The promise of a level playing field created by the great democratizing influence of the Internet has led unfortunately to even greater economic disparities, and that tilt is “wrecking us”, Keen bemoaned.
He cited the disruption and disparity reflected in just one example: the old economy company called Kodak, which once employed 150,000 people, is essentially gone. The replacement from today’s sharing economy, Instagram, worth tens of billions of dollars, and a staff of 15.
Getting mad may well be the first step in addressing a perceived problem or overcoming an obstacle, yet surely our world needs less ‘mad-ness’, not more.
Anger and fear and pessimism are too closely linked; it’s other human traits (respect, fairness, optimism) that need a reboot, just as we need a new version of our guiding principles for technological development.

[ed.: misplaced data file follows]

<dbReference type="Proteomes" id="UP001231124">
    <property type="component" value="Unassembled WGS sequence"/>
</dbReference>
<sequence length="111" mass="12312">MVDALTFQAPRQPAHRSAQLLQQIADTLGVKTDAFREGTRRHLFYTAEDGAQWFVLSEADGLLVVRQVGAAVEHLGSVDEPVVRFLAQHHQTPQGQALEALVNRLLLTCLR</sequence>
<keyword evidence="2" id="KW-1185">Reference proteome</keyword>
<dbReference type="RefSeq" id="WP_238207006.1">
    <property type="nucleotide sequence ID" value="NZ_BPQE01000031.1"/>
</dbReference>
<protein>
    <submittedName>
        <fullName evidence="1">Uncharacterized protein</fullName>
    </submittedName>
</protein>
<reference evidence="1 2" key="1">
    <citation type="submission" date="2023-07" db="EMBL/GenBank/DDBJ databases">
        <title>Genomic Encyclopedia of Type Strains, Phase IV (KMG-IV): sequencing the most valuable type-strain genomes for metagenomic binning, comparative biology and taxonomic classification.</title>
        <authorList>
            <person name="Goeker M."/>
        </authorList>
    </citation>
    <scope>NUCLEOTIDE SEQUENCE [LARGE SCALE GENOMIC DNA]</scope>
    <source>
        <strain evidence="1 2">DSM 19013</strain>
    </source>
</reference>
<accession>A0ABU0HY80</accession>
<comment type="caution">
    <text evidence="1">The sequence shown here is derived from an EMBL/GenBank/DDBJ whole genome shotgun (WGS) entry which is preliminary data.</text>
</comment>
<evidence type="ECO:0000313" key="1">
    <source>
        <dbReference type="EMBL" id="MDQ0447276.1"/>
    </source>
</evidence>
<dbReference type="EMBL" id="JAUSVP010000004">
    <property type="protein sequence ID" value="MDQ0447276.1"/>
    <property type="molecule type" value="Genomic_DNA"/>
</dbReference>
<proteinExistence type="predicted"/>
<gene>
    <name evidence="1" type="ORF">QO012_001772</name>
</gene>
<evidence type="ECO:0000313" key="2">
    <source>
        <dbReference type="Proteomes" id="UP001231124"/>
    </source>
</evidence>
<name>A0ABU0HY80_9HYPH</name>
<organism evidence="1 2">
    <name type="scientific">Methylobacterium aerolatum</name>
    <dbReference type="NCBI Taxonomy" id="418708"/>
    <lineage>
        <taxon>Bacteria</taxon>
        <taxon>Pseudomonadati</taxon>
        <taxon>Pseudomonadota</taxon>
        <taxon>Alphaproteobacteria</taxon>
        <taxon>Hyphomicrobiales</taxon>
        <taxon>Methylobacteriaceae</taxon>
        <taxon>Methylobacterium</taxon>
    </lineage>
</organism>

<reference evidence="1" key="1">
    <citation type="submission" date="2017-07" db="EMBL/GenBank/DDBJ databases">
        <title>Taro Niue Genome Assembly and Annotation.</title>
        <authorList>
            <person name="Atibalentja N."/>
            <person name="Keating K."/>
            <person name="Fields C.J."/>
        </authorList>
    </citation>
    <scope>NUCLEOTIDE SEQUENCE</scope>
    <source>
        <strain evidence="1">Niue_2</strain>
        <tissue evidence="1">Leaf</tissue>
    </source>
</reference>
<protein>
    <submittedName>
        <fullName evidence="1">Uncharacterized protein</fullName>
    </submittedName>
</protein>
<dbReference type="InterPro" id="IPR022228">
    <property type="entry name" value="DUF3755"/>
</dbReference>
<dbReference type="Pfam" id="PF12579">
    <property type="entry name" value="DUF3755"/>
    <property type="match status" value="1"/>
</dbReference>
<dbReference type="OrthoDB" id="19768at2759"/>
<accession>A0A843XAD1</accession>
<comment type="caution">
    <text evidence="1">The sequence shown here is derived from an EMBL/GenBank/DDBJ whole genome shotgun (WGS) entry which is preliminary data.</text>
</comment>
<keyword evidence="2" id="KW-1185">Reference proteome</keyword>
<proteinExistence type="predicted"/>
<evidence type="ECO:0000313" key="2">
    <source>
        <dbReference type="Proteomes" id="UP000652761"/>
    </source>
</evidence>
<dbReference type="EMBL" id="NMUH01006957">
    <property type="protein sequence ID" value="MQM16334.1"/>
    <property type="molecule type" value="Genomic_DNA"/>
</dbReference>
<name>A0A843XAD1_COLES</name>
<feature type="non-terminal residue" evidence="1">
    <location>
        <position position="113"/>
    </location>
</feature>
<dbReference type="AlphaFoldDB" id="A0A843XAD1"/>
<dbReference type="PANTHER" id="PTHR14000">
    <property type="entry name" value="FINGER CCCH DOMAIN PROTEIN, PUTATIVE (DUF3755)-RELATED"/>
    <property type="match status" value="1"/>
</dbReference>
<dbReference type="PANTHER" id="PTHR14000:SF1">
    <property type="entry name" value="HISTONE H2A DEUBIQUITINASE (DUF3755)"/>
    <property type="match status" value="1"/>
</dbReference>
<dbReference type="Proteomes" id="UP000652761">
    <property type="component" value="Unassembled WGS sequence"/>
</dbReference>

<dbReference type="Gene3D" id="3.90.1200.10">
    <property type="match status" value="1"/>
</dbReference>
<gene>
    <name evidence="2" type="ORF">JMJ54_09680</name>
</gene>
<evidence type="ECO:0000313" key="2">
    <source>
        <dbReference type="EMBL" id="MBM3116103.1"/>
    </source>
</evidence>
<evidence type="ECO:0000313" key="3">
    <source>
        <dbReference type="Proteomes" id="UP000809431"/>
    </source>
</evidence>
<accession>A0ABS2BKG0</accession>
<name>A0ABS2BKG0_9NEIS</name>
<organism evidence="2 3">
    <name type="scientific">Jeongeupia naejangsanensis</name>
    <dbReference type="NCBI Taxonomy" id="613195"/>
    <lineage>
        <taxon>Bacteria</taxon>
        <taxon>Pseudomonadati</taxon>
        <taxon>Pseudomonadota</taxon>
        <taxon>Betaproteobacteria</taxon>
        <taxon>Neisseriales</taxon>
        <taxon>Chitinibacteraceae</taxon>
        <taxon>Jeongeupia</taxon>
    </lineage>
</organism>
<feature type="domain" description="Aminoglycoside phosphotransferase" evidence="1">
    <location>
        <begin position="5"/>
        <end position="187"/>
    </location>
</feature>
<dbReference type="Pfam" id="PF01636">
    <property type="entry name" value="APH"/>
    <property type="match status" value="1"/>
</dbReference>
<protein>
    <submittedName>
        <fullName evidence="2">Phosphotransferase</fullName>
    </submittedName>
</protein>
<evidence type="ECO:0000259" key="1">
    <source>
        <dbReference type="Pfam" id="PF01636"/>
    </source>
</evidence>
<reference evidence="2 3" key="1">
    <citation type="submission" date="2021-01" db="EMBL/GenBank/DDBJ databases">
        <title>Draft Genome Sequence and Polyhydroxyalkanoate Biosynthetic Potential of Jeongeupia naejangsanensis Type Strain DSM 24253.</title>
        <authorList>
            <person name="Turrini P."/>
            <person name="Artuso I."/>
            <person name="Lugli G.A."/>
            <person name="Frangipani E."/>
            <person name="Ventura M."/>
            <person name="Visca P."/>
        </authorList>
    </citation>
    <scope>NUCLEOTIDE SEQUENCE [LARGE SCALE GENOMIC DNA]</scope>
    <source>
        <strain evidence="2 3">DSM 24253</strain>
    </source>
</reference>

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Of course, it is foolhardy to be too skeptical of technology today, particularly when one is using it right here and now. So, before smashing or even putting aside temporarily any technological crutches, make a clickpath over to ideacityonline, where these and many other ideas, talks, people and presentations can be found.
Ideacity often connects with leading digital and social platforms (yes, sharing economy companies one and all) to spread the word, and organizers promised many opportunities to watch the best moments of this year’s gathering, along with an archive of previous talks, through a partnership among @ideacity, @TwitterCanada and @SnappyTV, the social video distribution platform.
submitted by Lee Rickwood